A friend and I were walking home after shopping, two days before Christmas. It was already dark, and though I was wrapped in a thick coat and scarf, the cold hit my face. It would freeze again soon.
The street was crowded with shoppers, talking, walking, or waiting for buses. A few people walked past arm in arm, on their way home after office parties. Around us, light from cars, buses, shop windows and glittering strings of Christmas lights shimmered into the darkness.
Hidden among the gaudiness was another kind of darkness, one that bright lights can’t disperse or disguise. This darkness was pressed against a wall, a mound of torn coat and worn gloves, and instead of the sleeping bag most of the homeless use, he had a black plastic rubbish bag.
I stooped to drop coins into his paper cup.
“No, “ he said, holding out his hand.
Our eyes met. “You don’t want it in your cup?”
“People will steal it.”
“People steal from you?” I said, trying to comprehend why anyone would do that to a homeless man.
“It happened already today,” he said.
I put the coins into his hand. He was young, possibly not much older than my daughters.
“Where will you sleep tonight?”
“In a doorway on the Royal Mile.”
“That must be hard.”
“Yes. My eyes are so sore.”
I wasn’t sure if he meant his eyes were sore because he was tired, or because he had an infection. Part of me wanted to scoop him up and take him home with us. But I couldn’t; that sort of thing might happen in movies, but it’s not most people’s reality. Instead I asked, “Do you know that the church over there is open for people tonight?”
“It’s full,” he said, his eyes cast down.
I thought this was unlikely, but confronted with his feelings of hopelessness, I didn’t know what to say. Behind him, up against the wall, was an open beer can. He wasn’t drinking when we came, and he seemed sober, but I began to wonder if that was why he didn’t want to try the church. Words came out of my mouth that, even as they did, I regretted. I can’t even remember exactly what I said, but it was something about getting something warm inside him, instead of just the beer.
And then, we walked away.
Thoughts tumbled through my mind. What a stupid, patronising thing to say. When will you ever learn? How is he even going to get some warm food? What restaurant would want him with his grimy coat and his plastic bag? You stupid idiot.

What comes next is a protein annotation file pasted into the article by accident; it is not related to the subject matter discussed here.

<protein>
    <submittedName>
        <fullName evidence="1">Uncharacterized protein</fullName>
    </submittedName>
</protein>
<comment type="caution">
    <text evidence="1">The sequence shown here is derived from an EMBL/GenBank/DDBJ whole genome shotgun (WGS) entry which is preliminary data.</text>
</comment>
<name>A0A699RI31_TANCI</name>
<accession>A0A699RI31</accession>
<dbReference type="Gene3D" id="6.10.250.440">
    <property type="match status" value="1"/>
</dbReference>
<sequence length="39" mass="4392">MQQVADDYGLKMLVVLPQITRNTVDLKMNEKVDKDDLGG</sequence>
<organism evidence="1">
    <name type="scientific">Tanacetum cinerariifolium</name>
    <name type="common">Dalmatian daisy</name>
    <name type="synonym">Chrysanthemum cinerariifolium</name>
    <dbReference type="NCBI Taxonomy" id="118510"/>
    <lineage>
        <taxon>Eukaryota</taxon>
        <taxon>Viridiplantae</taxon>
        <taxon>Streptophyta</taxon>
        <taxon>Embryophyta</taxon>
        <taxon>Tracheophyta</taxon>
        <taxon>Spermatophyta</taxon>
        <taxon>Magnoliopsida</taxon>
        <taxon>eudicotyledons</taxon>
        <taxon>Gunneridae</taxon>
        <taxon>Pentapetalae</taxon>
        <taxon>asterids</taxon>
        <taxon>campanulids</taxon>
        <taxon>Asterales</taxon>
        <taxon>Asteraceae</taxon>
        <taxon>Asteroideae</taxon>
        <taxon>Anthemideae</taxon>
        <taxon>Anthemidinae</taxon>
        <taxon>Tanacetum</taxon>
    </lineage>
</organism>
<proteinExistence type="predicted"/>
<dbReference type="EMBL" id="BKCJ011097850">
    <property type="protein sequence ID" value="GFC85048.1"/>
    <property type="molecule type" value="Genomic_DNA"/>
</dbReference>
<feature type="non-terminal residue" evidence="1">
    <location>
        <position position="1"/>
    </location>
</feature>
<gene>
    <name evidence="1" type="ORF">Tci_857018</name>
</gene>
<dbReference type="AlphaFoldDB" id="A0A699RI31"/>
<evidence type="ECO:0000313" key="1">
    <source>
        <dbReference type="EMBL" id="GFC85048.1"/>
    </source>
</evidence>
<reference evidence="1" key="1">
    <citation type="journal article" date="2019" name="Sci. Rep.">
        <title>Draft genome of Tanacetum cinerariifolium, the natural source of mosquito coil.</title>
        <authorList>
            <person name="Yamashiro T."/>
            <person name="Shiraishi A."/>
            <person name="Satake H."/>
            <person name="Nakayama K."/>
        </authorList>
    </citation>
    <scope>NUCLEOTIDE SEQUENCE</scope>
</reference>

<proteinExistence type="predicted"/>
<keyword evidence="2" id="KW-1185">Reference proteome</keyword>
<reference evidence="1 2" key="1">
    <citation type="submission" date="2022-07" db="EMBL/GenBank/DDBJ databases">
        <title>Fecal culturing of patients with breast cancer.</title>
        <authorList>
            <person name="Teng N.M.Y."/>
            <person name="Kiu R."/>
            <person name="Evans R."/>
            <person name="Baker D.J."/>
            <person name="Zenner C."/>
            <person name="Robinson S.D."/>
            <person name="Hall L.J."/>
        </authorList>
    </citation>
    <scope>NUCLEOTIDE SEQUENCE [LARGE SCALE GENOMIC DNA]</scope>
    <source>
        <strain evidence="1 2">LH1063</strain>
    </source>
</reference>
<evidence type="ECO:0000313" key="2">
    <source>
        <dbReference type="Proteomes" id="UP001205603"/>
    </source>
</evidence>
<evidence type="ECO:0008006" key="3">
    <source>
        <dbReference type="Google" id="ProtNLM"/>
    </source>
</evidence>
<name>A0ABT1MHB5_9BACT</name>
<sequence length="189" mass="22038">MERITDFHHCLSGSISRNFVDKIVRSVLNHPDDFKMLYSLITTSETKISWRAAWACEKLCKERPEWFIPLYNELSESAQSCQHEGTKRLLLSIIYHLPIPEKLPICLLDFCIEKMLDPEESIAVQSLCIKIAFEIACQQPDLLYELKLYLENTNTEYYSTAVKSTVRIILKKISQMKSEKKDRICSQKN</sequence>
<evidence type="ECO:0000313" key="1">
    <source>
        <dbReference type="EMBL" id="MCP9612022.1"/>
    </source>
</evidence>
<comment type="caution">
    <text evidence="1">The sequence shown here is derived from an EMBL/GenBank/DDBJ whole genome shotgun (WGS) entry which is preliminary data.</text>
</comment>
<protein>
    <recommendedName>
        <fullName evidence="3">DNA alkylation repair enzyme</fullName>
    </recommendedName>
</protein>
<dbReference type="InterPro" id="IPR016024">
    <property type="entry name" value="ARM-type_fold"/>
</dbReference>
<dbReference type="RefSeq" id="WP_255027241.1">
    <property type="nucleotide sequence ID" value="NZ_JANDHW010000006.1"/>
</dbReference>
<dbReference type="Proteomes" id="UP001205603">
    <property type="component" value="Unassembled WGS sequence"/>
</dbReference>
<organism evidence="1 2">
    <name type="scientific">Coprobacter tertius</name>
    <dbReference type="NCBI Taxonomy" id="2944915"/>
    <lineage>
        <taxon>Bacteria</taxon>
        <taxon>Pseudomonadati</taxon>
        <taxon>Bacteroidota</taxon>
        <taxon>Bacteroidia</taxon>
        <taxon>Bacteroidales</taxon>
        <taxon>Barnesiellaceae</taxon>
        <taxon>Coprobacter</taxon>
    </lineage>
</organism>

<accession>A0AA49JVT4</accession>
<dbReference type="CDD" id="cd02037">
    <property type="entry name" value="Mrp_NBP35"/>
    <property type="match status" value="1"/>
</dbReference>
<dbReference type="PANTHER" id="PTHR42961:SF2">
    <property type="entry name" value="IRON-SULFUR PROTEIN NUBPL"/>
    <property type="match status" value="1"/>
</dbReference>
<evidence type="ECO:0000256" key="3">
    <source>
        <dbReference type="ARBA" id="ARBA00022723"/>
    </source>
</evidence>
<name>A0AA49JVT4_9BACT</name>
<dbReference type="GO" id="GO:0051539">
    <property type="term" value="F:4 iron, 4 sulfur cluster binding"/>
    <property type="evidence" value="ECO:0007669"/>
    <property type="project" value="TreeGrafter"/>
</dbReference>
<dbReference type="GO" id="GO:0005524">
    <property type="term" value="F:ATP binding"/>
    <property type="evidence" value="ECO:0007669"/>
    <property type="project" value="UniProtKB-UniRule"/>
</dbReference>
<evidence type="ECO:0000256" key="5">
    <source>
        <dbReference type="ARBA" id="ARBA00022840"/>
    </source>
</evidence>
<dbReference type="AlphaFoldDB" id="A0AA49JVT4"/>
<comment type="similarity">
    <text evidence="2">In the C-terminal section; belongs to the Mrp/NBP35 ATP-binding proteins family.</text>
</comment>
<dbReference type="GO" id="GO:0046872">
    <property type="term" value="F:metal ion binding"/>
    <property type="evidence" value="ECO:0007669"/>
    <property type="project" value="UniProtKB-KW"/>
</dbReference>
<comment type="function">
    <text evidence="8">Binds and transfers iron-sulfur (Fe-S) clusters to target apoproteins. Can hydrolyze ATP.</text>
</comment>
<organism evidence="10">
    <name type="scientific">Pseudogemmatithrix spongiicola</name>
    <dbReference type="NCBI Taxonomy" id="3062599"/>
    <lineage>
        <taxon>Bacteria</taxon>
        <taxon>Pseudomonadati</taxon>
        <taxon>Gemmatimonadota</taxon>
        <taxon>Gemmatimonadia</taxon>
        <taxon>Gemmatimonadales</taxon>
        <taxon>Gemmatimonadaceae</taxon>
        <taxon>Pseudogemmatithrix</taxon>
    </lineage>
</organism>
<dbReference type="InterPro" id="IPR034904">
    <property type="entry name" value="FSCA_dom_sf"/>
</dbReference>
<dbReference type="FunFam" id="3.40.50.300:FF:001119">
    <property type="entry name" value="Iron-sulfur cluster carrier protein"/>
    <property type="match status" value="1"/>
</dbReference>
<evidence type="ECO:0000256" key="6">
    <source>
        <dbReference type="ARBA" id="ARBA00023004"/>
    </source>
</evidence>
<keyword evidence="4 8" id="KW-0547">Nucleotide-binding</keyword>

A few years ago, I would have berated myself the rest of the way home. But I’ve learned that does no good, doesn’t make me go back and help. I’ve learned that self-compassion is more useful. I was more interested in helping this man than I was in trying to make myself into some perfect being. So I stopped berating myself and said to my friend, “If I think he should have something warm, I should get it for him.”
If I think someone should do it, then let someone be me.Tweet
It was around five o’ clock, that time of day when cafés were closing and restaurants hadn’t opened. At first I could see nowhere to go, and then I noticed a small café across the road, its lights still on.
Inside, I asked for soup to take away, and was prepared for sandwiches instead. But the cafe owner took a large plastic container from the fridge, and heated tomato soup in a microwave. He disappeared to the far end of the counter and came back with a white paper bag, which he gave me along with the soup. Inside the bag was an enormous chunk of bread.
I hadn’t told him the soup was for a homeless man, but for a moment it seemed as if he knew, and the chunk of bread seemed like the most generous thing imaginable.
We went back out into the cold and dark and across the road. The young man’s head was bent over, his hands clutched to his chest. He was counting his money. He didn’t notice us at first.
“I got some soup for you,” I said, holding out the cup and bag.